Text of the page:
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In Wyoming, cheap electricity is gone with the wind
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In Wyoming, cheap electricity is gone with the wind

Gov. Mark Gordon defends his “all of the above” green energy boondoggle as good policy. But ratepayers are learning the hard truth that wind power is neither cheap nor effective.

Once upon a time, the people of Wyoming enjoyed the lowest electricity rates in the nation, thanks to their supremacy in coal production. A state rich in God’s natural energy is now facing a 29% increase in electricity rates, thanks to Republican Governor Mark Gordon’s windmill grift. Who needs cheap natural fuel when you can have expensive and inefficient wind power?

Last week, the Wall Street Journal reported that Rocky Mountain Power, the state’s largest utility company, announced the nearly 30% hike in rates due to rising costs. Residents responded with outrage. They had thought, with good reason, that the state’s abundance of resources would shield them from the national trend. The state’s Public Service Commission is expected to vote on whether to sign off on the increase later this month.

Although the price of fuel has gone up everywhere, the culprit here is Gordon’s decision to hop on the green energy bandwagon and divert resources away from useful fuel, thereby making residents more reliant on expensive, inefficient wind power. He stubbornly vetoed a bill blocking eminent domain for the wind turbine colonization of Wyoming’s beautiful countryside.

It wasn’t always like this. Coal plants accounted for about 71% of the electricity produced in Wyoming in 2022, down from a peak of 97% in 2003 but still second-highest in the nation after West Virginia. What changed? Wind power now accounts for 22% of the share, more than doubling just in the past three years under Gordon.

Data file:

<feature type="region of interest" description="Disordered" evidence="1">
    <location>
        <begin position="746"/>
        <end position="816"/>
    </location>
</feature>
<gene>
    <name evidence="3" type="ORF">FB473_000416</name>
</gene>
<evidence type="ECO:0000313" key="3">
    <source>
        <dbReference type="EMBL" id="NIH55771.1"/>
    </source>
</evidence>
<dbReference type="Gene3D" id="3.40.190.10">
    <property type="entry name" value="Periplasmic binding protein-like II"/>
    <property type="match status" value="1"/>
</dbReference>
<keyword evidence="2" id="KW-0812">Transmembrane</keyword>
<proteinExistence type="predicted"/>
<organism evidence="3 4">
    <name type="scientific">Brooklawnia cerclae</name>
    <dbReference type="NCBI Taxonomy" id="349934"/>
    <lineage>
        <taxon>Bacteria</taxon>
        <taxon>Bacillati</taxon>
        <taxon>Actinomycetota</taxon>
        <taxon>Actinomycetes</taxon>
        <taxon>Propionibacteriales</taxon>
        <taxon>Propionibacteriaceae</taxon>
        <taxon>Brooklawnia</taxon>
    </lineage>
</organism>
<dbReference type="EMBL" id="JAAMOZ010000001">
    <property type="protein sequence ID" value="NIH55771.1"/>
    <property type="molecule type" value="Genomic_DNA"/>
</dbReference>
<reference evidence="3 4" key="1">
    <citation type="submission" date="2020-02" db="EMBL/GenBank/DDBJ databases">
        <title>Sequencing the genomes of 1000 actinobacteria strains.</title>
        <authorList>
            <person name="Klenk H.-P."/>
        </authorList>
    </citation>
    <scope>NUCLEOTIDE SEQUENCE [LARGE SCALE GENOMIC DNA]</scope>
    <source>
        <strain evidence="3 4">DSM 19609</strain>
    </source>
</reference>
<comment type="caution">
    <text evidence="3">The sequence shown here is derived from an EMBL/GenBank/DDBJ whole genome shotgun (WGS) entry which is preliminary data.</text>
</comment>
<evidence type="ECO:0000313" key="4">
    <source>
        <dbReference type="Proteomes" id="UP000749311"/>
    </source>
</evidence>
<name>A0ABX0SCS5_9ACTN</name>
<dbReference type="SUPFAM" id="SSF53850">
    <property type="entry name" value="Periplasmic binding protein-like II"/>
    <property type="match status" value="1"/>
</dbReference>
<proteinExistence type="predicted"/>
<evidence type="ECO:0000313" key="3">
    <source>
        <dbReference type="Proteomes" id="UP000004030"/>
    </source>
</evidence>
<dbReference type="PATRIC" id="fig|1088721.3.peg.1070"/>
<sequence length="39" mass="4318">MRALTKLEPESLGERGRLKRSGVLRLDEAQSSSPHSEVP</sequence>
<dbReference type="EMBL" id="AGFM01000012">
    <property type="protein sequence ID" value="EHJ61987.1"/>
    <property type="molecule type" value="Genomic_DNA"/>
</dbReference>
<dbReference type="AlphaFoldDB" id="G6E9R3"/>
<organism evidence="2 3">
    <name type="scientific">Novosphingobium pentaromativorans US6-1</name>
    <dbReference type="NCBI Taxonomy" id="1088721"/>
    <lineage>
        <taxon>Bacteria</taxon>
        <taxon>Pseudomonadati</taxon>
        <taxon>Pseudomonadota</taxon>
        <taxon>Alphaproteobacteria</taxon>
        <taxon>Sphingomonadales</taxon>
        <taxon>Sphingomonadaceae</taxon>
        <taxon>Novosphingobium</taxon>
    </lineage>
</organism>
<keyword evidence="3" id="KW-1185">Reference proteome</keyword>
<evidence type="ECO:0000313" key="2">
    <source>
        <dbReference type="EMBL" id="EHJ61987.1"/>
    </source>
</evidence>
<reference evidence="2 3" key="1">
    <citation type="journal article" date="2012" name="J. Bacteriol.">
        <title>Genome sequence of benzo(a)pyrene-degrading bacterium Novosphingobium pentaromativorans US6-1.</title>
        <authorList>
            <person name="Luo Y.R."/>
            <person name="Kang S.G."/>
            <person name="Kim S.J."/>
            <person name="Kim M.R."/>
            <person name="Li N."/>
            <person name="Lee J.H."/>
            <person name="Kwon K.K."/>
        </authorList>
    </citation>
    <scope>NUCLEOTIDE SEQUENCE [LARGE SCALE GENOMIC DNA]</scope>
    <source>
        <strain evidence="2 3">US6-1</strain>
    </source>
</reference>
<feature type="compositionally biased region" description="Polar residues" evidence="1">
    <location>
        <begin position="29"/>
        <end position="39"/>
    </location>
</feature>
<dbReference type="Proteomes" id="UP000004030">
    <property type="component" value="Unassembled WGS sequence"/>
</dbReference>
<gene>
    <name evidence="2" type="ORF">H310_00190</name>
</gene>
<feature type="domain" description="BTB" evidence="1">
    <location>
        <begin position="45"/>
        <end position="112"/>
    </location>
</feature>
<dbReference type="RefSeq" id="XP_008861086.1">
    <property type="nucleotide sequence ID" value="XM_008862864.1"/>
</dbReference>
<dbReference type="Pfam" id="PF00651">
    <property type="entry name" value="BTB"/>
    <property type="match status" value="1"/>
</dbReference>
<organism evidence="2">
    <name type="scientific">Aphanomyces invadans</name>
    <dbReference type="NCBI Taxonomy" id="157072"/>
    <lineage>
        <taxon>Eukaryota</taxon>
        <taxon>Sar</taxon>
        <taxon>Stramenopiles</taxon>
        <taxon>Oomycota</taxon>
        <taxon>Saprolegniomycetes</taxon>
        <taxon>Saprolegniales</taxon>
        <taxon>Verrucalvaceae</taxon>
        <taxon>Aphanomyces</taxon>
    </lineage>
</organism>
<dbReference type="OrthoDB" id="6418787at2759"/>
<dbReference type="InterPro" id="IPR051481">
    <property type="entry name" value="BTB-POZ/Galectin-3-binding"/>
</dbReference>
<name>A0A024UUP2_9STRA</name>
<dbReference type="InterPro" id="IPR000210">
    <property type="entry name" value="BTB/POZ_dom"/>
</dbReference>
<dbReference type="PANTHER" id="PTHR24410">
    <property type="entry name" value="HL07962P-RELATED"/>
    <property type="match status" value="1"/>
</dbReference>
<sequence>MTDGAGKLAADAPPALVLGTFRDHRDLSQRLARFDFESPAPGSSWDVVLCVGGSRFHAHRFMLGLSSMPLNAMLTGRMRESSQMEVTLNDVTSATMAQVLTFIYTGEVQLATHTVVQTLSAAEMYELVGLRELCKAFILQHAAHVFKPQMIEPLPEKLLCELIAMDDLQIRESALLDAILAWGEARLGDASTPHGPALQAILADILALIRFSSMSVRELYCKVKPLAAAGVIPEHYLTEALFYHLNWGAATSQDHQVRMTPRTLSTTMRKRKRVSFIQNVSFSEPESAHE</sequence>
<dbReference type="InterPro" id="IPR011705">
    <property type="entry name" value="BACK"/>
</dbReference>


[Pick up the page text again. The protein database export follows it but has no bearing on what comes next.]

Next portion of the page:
Gordon claims to support coal. The trouble is that he’s shackled its use to “carbon capture,” an expensive and cumbersome process designed to sequester carbon dioxide, the “greenhouse gas” you and I exhale with every breath we take. As American Enterprise Institute senior fellow Benjamin Zycher explains, if somehow we succeeded in capturing 10% of greenhouse gases, it would cost about $265 billion per year. And that’s at the low end. It’s no wonder even the leftists in Norway have halted a carbon capture project due to its exorbitant cost.

But Gordon is a true believer. He spoke recently at Harvard, where he promoted wind and solar while touting a goal of “carbon negative” energy.

It's this very push to subsidize and mandate other expensive forms of energy that has caused coal to become less profitable and more expensive. Consider the fact that despite our growing country, we are expected to consume just 373 million tons of coal this year, down about two-thirds from what we consumed in 2007.

The cruel irony here is that inefficient wind farms aren’t just ugly. They require more electricity to power them. And where does that electricity come from? Fossil fuels.